A Comprehensive Guide On Lubricating Mechanical Keyboard Switches

Fans of mechanical keyboards are aware that lubricated switches improve keyboard performance. They are also aware that greasing their keys helps lower background noise. Switch faults can be prevented with proper lubrication. Your keyboard should be more responsive. This is because few manufacturers pre-lubricate their keys. There needs to be more time for you to do it yourself.

The key needs to be lubricated over time. And this procedure may be quite challenging. This is because the switches on a mechanical keyboard are many! Our instructions, however, simplify the procedure into seven steps for lubricating mechanical keyboard switches. This makes lubricating the switch simple.

Tools For Lubing Mechanical Switches

You’ll also need a clean location where you can store keyboard keys and make repairs in addition to the equipment listed below.

  • To apply grease, swap out the grease brush.
  • Switch on every key.
  • Pull the key out of the keyboard by pulling on it.
  • Take off the keyboard’s key-puller.
  • Use tweezers to grasp the switch’s tiny components.

You are equipped to select the best oil for your job.

Switch Lubes

The grease’s viscosity determines the choice of grease. The fluidity of a material is its viscosity. For instance, water has low viscosity because it moves quickly. Because jaggery drips so slowly, it is stickier. It is working on the key with oil. The primary components must maintain their position for the viscosity to be sufficient.

Depending on the type of wrench, viscosity varies.

  • When pressed, the tactile switch emits sound—nonetheless, some noise. Low viscosity is used in these switches to reduce contact loss.
  • Linear switches are noisy but do not jerk.
  • Click switches are made to be audibly loud. For locking keys, use low-viscosity oil.

Clicky switches were considered when designing. When lubricating, use caution. To prevent missing crucial clicks.

Switch Parts

Reassembling is made simpler by being aware of the key components. Once you are familiar with the purpose of each component, reassembling the switch is simple. In addition, it would be simpler to describe your situation if you need assistance.

  • The top casing holds the components together, which encloses the switch.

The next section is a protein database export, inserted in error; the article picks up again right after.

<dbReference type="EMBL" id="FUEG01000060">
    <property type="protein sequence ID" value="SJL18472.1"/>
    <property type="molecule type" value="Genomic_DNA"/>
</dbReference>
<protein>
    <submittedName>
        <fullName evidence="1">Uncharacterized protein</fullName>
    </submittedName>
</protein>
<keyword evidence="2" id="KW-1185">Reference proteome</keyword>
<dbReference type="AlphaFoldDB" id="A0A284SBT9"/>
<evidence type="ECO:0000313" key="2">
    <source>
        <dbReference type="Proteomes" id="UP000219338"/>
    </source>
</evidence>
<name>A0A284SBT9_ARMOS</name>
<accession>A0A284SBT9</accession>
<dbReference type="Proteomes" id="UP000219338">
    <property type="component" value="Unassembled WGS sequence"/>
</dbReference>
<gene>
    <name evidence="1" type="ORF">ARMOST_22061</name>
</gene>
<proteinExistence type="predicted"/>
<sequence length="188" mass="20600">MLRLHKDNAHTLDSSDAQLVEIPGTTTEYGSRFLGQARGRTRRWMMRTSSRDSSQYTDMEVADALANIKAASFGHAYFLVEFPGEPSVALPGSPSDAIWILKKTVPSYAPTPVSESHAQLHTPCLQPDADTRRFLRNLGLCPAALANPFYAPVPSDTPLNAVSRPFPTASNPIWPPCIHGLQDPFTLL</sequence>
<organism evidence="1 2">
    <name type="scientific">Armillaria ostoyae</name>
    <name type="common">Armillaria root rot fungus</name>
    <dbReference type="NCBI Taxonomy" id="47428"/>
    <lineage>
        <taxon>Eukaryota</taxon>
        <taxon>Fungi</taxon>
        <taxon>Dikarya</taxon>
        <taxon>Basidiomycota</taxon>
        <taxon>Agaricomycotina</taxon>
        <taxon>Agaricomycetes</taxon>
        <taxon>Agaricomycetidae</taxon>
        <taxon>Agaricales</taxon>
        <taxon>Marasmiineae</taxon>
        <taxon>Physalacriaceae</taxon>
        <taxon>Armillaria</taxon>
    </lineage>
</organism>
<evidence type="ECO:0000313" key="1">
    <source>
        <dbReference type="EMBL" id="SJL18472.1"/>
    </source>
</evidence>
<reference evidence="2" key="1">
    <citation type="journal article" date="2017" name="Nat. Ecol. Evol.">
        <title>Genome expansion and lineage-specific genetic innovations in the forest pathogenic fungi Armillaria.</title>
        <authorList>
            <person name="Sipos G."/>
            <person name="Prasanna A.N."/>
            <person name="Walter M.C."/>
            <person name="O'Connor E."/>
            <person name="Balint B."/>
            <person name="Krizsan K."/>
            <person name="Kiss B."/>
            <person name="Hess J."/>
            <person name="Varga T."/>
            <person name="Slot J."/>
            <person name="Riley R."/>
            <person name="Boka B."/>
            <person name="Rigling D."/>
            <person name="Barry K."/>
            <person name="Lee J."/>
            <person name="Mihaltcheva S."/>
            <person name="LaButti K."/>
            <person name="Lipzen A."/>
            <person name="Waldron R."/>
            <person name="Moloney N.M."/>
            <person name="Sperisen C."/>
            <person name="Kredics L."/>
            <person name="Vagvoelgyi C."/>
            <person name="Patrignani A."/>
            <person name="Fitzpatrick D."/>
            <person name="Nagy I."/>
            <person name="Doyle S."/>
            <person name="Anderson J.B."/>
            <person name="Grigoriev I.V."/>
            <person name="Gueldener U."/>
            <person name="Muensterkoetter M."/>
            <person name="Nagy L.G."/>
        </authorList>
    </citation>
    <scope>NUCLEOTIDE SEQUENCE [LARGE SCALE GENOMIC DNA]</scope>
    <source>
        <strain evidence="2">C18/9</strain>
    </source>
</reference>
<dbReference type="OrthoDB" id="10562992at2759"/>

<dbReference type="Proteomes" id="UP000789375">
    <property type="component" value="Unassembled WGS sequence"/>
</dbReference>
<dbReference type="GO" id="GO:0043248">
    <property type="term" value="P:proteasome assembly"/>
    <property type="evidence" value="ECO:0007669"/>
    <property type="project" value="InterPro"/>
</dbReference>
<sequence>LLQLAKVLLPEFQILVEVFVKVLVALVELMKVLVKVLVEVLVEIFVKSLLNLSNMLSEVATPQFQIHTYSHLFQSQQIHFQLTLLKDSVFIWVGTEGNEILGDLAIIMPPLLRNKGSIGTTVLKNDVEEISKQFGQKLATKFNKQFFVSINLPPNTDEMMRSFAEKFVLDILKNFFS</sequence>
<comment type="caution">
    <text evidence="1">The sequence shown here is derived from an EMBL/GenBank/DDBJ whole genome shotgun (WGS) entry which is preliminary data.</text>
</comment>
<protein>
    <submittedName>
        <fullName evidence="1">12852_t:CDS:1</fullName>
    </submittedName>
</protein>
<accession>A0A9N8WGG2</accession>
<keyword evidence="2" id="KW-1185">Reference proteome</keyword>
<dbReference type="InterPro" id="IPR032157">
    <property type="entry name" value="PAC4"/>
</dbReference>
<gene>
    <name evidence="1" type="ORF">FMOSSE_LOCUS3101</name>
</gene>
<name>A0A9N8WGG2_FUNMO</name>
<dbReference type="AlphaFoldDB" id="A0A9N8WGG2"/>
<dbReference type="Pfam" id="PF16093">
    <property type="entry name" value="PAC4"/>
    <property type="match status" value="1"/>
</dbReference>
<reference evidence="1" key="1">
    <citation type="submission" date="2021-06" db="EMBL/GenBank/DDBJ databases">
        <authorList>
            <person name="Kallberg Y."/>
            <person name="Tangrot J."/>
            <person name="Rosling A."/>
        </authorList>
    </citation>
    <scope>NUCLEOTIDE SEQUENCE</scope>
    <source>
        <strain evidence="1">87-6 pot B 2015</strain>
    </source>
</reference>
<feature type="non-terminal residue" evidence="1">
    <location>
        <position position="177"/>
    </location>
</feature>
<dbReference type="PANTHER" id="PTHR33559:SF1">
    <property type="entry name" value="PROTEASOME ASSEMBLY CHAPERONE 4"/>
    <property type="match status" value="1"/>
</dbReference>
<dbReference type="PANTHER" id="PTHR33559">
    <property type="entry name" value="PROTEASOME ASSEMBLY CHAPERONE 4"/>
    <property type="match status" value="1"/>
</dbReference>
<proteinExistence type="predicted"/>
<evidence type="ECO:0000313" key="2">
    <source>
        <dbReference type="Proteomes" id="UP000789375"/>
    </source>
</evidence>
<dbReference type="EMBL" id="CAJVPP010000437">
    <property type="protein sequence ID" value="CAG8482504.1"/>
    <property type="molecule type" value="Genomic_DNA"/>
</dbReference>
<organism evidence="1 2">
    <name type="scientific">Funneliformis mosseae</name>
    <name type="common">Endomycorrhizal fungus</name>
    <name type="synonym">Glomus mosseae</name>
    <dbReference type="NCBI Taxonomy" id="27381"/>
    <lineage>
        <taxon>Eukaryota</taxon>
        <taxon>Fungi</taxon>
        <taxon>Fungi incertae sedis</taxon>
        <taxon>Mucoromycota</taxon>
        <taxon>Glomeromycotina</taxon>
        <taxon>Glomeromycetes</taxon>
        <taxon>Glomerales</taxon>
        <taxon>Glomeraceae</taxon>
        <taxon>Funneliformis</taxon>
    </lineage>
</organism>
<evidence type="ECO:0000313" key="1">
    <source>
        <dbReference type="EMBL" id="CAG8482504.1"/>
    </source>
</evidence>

• Pin joins the cross-contact with the button. Using this, the computer can identify the button that was pressed. Clicky switches differ from linear and tactile switches in part because of this.
  • Cross Contact. Most individuals ignore them. The cross-connections provide electrical impulses when the stem makes contact with the leaf, allowing the computer to record keystrokes.
  • The coil spring regulates the force needed to start the coil spring stroke. For example, the force needed to push each key. Compared to tactile switches, linear switches have looser coils.
  • Housing, all of the switch’s essential parts are housed in the bottom housing, which also transmits electrical impulses.

How To Lube Your Switches

Ensure you have the required tools and lubricants before beginning the operation. If feasible, provide enough room between keyboard keys to allow stacking rather than stacking. Additionally, you’ll need room to place the key section.

1. Remove The Key Cover.

To correctly remove the keycaps from your keyboard, use a keycap remover. Before using the keyboard, take a picture of it for reference.

2. Remove The Switches

Lift the keys from the keyboard with a key puller.

3. Disassemble The Switch

Once you get acclimated to the toggle switch, taking the keys out is simple.

  • Move the switch to the right in the Tab Alignment tool.
  • Push the upper case and pin downward. The switch ought to open as a result of the pressure.
  • Take off the lid. Again, take caution not to hurt the feet.
  • Put the lowercase, shaft, and spring in their containers.